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Messerschmitt Me262A-1a, ‘Red 7’ Plt. Ofz. Franz Gapp, 8./KG6, Podersam, Saaz, May 1945
Direct interference from senior military commanders severely restricted the effectiveness of the Messerschmitt Me 262 jet, as they procrastinated about whether it should be used as a fighter, or a bomber. Luftwaffe pilot Franz Gapp perfectly illustrated this problem - a highly decorated bomber pilot, who flew more than 400 missions, mainly in the Ju-88 fighter-bomber, Gapp transferred to an Me 262 attack unit, where it was hoped the speed of the new jet would see significant strategic bombing successes.
Heavy losses and a shortage of experienced pilots dictated that surviving Me 262 bomber units were amalgamated into ad hoc fighter units, required to defend the Reich against Allied air attacks - despite his bombing credentials, Gapp went on to score a number of victories against US heavy bombers. On 7th May 1945, Gapp flew his Messerschmitt Me 262 jet fighter towards the west, in an attempt to avoid capture by advancing Soviet forces. He crash-landed his jet into a newly ploughed field near Podersam (Saaz), before destroying his aircraft, thus denying its use by Allied forces.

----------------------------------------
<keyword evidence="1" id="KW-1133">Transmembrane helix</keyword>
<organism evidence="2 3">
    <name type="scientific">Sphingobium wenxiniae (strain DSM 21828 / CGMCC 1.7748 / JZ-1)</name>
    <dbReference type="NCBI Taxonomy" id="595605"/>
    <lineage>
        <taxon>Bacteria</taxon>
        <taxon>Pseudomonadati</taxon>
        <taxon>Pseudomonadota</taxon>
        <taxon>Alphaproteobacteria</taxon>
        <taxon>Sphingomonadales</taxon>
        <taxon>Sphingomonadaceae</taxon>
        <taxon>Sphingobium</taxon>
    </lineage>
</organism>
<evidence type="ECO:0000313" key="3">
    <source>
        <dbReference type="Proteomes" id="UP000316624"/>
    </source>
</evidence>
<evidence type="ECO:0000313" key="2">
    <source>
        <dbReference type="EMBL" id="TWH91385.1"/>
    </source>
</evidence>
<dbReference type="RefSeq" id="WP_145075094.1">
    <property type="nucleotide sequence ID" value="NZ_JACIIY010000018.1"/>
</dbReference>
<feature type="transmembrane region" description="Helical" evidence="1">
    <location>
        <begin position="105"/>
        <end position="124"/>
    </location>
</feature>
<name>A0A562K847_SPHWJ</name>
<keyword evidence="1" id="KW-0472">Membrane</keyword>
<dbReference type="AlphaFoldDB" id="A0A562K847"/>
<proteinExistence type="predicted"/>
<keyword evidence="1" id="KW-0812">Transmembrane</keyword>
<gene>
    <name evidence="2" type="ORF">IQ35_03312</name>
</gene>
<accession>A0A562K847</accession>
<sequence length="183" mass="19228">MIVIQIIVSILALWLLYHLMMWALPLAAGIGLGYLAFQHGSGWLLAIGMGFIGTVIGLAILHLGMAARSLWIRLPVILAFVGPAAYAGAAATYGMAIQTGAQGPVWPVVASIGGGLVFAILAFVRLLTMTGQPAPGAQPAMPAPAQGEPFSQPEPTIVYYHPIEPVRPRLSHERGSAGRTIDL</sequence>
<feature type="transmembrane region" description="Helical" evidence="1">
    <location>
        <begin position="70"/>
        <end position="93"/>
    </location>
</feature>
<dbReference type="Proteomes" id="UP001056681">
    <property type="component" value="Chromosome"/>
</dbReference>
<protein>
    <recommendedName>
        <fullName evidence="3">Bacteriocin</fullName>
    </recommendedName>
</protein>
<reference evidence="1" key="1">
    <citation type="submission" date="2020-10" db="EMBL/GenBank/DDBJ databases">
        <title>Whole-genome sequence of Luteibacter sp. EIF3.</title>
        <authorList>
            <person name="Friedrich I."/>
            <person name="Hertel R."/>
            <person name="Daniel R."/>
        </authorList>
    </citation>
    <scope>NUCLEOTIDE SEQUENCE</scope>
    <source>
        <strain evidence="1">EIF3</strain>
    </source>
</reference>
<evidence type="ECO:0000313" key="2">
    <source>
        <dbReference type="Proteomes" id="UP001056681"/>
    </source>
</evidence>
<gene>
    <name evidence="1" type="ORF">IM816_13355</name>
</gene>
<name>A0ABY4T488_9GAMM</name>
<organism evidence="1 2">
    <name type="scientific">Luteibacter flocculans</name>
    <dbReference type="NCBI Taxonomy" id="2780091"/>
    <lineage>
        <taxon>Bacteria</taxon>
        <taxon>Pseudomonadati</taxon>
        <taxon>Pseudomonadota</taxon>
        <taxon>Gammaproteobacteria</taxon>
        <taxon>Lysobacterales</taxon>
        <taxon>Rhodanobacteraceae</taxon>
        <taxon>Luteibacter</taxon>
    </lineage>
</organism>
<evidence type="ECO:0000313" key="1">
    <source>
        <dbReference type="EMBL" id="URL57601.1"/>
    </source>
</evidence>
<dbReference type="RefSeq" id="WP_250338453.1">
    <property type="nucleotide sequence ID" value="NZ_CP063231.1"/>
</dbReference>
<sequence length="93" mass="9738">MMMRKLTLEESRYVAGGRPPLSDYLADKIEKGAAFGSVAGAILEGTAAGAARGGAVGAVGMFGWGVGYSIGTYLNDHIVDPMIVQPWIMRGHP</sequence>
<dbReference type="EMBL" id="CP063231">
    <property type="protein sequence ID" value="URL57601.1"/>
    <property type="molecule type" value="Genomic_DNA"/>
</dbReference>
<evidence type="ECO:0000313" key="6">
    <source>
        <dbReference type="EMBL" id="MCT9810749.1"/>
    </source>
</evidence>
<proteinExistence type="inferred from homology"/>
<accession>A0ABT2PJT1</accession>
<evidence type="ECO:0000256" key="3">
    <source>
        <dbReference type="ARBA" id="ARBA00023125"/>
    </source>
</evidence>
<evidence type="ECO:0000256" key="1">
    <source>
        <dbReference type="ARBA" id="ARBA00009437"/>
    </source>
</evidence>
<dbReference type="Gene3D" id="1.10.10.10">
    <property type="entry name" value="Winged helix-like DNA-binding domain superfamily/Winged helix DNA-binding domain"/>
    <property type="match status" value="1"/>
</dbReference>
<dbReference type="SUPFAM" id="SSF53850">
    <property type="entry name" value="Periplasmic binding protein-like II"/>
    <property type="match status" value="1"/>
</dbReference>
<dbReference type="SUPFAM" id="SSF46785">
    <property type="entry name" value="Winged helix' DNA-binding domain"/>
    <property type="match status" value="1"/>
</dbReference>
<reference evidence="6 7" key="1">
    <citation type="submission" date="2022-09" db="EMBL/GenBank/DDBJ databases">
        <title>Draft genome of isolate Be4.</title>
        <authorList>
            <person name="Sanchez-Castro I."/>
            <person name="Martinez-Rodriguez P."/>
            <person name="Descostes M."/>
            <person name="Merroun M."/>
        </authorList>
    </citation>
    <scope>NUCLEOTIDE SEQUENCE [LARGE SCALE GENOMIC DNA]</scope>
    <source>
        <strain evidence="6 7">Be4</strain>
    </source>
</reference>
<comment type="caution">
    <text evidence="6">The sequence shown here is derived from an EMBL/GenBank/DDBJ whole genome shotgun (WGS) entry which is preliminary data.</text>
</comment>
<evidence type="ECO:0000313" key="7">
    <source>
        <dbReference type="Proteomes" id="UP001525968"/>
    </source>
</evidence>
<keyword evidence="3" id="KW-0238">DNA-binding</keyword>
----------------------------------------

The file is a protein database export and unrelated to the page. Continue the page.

During the closing stages of the Second World War, the beleaguered Luftwaffe were left hoping that one of Hitler’s wonder weapons would help to stem the tide of increasing Allied attacks, which were taking a withering toll on their numbers. Unfortunately for them, their defeat was simply a matter of time, but not before the German aviation industry managed to show their technological prowess with the introduction of the first operational jet fighter in the world – the sinister looking Messerschmitt Me 262. Even though the Me 262 was highly advanced, it never had the chance to make a significant difference, as Allied air superiority was so significant, that any Luftwaffe airfields still operating aircraft were subjected to almost constant attack – they were literally unable to safely take off, or land.